Peru's president calls state of emergency
LIMA, Peru (CNN) -- After three days of violent protests, President Alejandro Toledo declared a 30-day state of emergency Sunday in the department of Arequipa, in the country's southern region.
During that time, individual guarantees of rights are suspended, such as the right to assemble in groups, the sanctity of the home, and the requirement that arrests be made with a judicial order.
As a result of the decree, the armed forces have taken control of the zone, which includes the city of Arequipa.
Toledo took the measure after more than 100 people were wounded in protests against the privatization of electric companies in the southern region of the country. Some of the people, police said, were shot.
Protesters destroyed the principal plaza and broke lights at the principal airport, resulting in the suspension of flights affecting hundreds of travelers.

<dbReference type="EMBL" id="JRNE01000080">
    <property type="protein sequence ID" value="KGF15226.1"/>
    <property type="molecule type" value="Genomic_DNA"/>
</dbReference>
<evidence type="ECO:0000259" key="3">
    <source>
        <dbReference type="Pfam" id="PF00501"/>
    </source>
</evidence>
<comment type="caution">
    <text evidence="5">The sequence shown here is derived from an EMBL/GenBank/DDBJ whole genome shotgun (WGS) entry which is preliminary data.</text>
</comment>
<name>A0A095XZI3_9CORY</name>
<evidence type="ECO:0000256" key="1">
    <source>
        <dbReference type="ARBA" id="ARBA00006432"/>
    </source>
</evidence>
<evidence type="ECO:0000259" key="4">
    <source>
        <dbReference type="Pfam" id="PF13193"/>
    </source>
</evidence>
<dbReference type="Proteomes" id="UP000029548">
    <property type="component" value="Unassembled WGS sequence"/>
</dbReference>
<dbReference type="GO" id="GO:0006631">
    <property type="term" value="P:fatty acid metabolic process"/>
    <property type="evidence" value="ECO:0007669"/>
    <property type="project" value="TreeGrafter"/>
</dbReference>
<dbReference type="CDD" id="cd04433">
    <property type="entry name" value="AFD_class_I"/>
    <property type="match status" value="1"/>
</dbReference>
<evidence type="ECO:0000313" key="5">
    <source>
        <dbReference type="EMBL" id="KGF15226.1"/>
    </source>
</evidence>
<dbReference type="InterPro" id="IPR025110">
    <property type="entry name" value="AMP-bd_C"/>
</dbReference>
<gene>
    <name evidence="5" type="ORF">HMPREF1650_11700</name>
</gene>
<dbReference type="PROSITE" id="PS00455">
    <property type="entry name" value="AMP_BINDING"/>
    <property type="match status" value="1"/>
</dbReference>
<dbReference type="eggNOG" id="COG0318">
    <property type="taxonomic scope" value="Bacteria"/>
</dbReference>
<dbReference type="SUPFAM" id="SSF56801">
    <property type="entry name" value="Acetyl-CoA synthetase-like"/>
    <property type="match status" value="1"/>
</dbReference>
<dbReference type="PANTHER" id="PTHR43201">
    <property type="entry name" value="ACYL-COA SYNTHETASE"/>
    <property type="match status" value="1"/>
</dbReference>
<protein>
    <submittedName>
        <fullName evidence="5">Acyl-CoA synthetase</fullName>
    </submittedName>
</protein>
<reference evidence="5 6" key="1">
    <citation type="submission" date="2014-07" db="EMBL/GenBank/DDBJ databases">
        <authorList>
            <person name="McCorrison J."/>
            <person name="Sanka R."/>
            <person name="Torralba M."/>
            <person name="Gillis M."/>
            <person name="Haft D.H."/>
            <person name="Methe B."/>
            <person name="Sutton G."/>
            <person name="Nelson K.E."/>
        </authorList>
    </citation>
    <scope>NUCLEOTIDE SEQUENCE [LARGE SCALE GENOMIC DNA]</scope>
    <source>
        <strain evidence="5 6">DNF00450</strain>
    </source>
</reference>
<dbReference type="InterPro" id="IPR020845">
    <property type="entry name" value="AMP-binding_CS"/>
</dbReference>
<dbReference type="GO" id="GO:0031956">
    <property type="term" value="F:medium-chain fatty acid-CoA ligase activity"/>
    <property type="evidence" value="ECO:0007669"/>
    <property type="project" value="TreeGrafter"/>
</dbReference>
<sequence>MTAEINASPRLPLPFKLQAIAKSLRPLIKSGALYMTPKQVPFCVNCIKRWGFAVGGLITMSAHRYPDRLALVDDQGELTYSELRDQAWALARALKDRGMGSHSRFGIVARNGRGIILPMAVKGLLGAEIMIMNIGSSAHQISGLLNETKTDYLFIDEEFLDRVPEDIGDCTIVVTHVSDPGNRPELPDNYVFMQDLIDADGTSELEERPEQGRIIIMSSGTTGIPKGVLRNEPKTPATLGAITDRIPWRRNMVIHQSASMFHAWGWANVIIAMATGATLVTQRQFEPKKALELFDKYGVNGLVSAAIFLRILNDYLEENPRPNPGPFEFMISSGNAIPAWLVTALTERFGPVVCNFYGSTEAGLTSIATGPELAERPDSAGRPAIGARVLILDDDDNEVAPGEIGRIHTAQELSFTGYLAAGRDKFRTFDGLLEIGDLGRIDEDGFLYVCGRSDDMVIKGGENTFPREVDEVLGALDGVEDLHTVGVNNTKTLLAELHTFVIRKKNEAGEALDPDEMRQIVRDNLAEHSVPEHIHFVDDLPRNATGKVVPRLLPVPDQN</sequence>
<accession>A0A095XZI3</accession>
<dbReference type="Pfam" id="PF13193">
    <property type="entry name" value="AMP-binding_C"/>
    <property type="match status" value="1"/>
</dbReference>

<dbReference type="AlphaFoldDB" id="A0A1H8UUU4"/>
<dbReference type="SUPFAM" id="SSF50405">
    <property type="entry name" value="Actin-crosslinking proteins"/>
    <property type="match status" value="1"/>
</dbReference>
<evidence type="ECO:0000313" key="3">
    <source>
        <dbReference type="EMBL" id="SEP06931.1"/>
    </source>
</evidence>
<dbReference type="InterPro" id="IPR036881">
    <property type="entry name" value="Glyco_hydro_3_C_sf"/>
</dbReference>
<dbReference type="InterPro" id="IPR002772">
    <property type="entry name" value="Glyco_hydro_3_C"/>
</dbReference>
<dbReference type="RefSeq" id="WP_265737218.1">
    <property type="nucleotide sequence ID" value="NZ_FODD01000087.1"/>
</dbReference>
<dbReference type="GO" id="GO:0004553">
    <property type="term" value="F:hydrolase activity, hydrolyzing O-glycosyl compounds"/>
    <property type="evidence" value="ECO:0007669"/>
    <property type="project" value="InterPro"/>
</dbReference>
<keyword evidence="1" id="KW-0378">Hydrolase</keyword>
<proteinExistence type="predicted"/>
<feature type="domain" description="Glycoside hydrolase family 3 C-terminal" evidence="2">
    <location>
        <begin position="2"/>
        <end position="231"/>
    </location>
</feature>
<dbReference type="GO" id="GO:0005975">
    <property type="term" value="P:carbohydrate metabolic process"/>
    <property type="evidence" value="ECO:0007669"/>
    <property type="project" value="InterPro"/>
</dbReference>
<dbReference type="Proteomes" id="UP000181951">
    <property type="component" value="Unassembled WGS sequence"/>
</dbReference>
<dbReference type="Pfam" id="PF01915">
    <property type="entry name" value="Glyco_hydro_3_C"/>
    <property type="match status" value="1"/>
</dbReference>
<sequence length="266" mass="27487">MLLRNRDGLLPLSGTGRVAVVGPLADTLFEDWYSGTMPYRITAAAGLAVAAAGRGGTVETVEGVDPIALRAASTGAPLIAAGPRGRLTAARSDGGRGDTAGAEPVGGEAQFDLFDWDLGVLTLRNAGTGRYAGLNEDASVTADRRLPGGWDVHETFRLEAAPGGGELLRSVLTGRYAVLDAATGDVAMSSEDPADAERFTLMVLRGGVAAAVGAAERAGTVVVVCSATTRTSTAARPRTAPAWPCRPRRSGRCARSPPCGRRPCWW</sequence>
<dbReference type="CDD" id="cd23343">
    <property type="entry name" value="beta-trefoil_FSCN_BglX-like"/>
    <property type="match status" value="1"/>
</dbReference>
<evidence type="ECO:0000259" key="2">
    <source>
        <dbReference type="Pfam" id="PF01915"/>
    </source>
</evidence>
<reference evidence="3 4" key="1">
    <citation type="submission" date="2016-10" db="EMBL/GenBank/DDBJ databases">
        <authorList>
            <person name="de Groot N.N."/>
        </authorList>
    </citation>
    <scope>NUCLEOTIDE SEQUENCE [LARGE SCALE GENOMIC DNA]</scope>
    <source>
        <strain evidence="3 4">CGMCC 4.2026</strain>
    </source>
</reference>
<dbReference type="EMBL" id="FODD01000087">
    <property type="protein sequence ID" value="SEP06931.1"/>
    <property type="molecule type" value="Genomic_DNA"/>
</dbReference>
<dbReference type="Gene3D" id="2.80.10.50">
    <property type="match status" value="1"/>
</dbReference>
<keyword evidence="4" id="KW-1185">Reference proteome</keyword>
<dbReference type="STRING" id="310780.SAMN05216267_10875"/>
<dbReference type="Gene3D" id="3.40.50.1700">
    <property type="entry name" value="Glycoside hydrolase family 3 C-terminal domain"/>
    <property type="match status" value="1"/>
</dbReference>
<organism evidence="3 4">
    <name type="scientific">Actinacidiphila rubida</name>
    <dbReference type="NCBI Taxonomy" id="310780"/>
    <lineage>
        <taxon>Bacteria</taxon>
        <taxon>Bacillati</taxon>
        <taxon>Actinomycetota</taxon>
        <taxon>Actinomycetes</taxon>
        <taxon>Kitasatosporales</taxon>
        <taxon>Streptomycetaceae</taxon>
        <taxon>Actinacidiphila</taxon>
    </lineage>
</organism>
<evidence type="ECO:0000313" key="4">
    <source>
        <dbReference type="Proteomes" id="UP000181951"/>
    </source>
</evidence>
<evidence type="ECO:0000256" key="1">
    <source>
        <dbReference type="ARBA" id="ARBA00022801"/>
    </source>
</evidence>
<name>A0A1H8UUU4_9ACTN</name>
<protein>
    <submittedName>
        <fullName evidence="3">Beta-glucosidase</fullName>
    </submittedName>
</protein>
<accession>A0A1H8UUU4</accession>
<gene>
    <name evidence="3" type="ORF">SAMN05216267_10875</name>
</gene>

Late Sunday, the ministerial cabinet met in emergency session to plan how to control the protests -- the most violent of which are in Arequipa.
In other areas of the southern region, such as Tacna, less violent acts of protests have taken place.
The privatization of the energy industry in the south took place last Friday and, according to government representatives, extremist groups approved the protests.
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